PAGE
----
In many ways, heading back to school can’t come soon enough. After a summer at home, filled with fun activities, there comes a time when everyone just needs to get back into a routine and have a return to normalcy, if for nothing more than a return to peace and quiet at home. In other ways, of course, it’s shocking that this year we’re sending out a Sophomore, 6th grader, and 1st grader, and you wonder how it is they all keep getting older . . .

It was a fun summer. Since the end of school in mid-June, we have done the following:

  • Headed to Washington DC for a week
  • Gone to Lancaster, PA
  • Visited New York City
  • Stayed in Pennsylvania for a week
  • Gone to horse camp
  • Gone to fiddle camp
  • Had swim lessons
  • Taught swim lessons as a first job
  • Started up sports for the first time (cross country)
  • Gone camping with the cross country team
  • Gone on pioneer trek
  • Renovated the front of our house
  • Landscaped the front of our house
  • Renovated our wood shed
  • Stacked 3 cord of wood
  • Prepped for classes for the coming academic year
  • Decluttered most of the house

When you line it all up like that, it’s no wonder it’s felt like a very busy summer. In an ideal world, we’d all be heading into the school year feeling rested, relaxed, and ready to take on anything. In reality, I think we’re feeling harried enough to the point where we’ve actually convinced ourselves that the school year will be a nice break from the summer. Experience reminds me this isn’t the case, of course. But it takes some time to really have this set in.

The first day of school changes as a parent over the years. I still remember going with Tomas to see Kindergarten for the first time. How he got to get on a school bus for his first time, and how excited he was to explore it and be so grown up. I always waited with the kids for that first bus that first day. Today was particularly busy, and Tomas needed a ride to the high school early, so it didn’t happen this year. I missed it, and I think I’ll do my best to not miss it in the future.

I’m sure it’ll be a busy year. DC is at the middle school now, and MC is now taking the morning bus on her own. Tomas’s schedule is all over the place. Keeping track of all of it is almost a full time job in and of itself. But for now, it feels good to get them all back into a routine, and I’m looking forward to not having to worry about wildly different schedules from week to week, with kids leaving for days at a time to go on camps and expeditions.

It definitely helps that this means we’re coming into my favorite stretch of the year. September through the beginning of February is pretty much the Best Thing Ever. Yay for being done with summer!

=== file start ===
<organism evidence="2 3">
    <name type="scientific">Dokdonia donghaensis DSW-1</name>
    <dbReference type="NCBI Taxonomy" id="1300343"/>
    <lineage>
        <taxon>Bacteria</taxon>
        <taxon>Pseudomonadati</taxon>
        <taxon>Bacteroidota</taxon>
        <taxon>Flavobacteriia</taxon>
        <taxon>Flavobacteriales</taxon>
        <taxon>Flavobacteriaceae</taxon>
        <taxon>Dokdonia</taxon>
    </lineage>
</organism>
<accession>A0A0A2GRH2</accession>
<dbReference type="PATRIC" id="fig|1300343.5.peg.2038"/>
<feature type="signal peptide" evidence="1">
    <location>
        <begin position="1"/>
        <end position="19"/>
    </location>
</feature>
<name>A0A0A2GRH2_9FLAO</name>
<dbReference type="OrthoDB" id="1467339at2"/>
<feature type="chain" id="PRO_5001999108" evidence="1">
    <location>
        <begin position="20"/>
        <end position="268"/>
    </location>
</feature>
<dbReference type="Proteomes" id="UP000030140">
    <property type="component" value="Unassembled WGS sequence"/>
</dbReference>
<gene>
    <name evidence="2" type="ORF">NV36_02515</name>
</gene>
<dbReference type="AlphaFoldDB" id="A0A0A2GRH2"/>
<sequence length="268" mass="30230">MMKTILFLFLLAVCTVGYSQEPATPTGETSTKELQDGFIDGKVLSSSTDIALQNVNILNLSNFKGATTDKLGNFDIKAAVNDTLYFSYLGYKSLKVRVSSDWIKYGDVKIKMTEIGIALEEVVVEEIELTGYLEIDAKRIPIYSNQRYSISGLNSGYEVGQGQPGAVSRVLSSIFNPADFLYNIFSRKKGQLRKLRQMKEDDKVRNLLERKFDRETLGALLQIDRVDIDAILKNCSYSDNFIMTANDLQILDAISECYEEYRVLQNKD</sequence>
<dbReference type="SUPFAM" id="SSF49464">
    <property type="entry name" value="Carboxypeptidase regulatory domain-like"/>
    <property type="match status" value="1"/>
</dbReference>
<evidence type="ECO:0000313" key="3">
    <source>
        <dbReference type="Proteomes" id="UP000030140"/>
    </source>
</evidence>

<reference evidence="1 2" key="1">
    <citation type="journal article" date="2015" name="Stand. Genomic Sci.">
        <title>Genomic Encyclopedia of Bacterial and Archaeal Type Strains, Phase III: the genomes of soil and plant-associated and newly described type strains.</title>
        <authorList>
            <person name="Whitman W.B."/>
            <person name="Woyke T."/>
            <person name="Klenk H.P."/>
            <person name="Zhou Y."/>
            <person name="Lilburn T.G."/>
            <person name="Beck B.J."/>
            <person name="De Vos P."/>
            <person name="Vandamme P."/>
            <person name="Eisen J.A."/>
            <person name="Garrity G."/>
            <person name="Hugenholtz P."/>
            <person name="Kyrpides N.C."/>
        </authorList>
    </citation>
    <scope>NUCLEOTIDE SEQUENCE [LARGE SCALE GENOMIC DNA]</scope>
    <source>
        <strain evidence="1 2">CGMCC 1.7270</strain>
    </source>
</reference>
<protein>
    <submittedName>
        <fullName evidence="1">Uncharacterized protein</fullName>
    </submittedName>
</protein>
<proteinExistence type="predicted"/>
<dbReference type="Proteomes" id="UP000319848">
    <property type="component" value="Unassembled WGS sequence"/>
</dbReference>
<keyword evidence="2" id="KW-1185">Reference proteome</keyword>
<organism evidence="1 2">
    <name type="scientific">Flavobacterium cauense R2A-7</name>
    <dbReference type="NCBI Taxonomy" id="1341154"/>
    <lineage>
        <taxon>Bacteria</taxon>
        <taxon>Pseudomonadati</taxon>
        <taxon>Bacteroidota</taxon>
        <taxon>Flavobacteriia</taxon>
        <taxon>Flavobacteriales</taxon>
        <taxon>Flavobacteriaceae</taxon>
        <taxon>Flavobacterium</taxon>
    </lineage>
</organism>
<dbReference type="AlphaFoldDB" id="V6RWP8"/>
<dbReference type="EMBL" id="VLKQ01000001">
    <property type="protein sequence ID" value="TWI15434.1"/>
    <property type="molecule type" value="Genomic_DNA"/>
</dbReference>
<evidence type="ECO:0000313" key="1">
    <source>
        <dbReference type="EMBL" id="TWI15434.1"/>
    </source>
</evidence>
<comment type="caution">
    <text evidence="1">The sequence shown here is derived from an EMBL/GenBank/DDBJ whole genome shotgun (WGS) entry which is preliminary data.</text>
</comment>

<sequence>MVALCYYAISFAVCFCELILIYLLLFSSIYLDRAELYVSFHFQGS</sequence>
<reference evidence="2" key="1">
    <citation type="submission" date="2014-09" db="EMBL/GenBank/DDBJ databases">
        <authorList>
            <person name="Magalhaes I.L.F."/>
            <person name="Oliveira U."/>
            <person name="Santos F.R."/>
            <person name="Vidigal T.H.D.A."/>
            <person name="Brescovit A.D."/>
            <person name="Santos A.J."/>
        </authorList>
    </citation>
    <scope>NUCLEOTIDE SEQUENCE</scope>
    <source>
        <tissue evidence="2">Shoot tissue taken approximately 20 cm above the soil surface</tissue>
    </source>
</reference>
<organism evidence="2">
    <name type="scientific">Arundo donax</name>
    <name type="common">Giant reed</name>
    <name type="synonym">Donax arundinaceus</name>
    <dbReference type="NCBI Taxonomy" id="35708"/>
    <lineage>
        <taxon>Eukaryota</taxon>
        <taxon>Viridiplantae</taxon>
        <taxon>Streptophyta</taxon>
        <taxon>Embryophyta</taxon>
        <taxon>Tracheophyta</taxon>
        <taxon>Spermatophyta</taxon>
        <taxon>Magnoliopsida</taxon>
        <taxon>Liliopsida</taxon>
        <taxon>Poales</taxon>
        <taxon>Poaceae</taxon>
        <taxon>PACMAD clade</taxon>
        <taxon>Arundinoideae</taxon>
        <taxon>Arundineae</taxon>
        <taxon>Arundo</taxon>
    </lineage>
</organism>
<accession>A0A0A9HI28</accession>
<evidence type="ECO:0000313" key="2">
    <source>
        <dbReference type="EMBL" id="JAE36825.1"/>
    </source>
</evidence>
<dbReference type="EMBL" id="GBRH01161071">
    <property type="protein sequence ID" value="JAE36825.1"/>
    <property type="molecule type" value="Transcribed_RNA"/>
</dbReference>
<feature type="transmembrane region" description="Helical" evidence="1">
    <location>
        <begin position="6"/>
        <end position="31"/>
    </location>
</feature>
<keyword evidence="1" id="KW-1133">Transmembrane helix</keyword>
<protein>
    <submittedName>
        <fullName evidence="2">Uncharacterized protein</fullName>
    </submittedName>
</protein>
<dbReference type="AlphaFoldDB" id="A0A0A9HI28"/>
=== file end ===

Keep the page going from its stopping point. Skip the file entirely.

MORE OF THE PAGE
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Like what you’ve read? Please consider supporting me on Patreon. Thanks to all my Patrons who support me! It only takes a minute or two, and then it’s automatic from there on out. I’ve posted the entirety of my book ICHABOD in installments, and I’m now putting up chapters from PAWN OF THE DEAD, another of my unreleased books. Where else are you going to get the undead and muppets all in the same YA package? Check it out.

If you’d rather not sign up for Patreon, you can also support the site by clicking the MEMORY THIEF Amazon link on the right of the page. That will take you to Amazon, where you can buy my books or anything else. During that visit, a portion of your purchase will go to me. It won’t cost you anything extra.

School Budget: 2019 Edition

It’s that time again, boys and girls! Time for approving a new school budget. Last year’s voting was blessedly non-confrontational, but on the theory of an ounce of prevention is worth a pound of cure, I think it’s important to stay out in front of any negative messaging around the budget, especially when it’s as reasonable as this year’s proposal.

The biggest thing voters should focus on is the bottom line increase to local taxes, since that’s where the biggest amount of sound and fury has been generated from budget hawks in the past. For this budget, that increase is .27%. Please note the decimal. This is an increase of a quarter of a percent. In fact, 3 of the towns will actually see a decrease in taxes this year. Per the article in the Daily Bulldog:

Specifically, if the budget passed as proposed, Chesterville would see a $8,723 increase, or .83 percent; Farmington would see a $50,102 increase, or 1.05 percent; Industry would see a $8,695 increase, or .94 percent; New Sharon would see a decrease of $3,201, or a reduction of .31 percent; New Vineyard would see an increase of $21,846, or 2.94 percent; Starks would see an increase of $17,989, or 3.88 percent; Temple would see an increase of $7,347 or 1.73 percent; Vienna would see an increase of $8,559 or 1.19 percent; Weld would see a decrease of $27,352, a reduction of 5.22 percent; and Wilton would see a decrease of $56,657, or a reduction of 2.01 percent.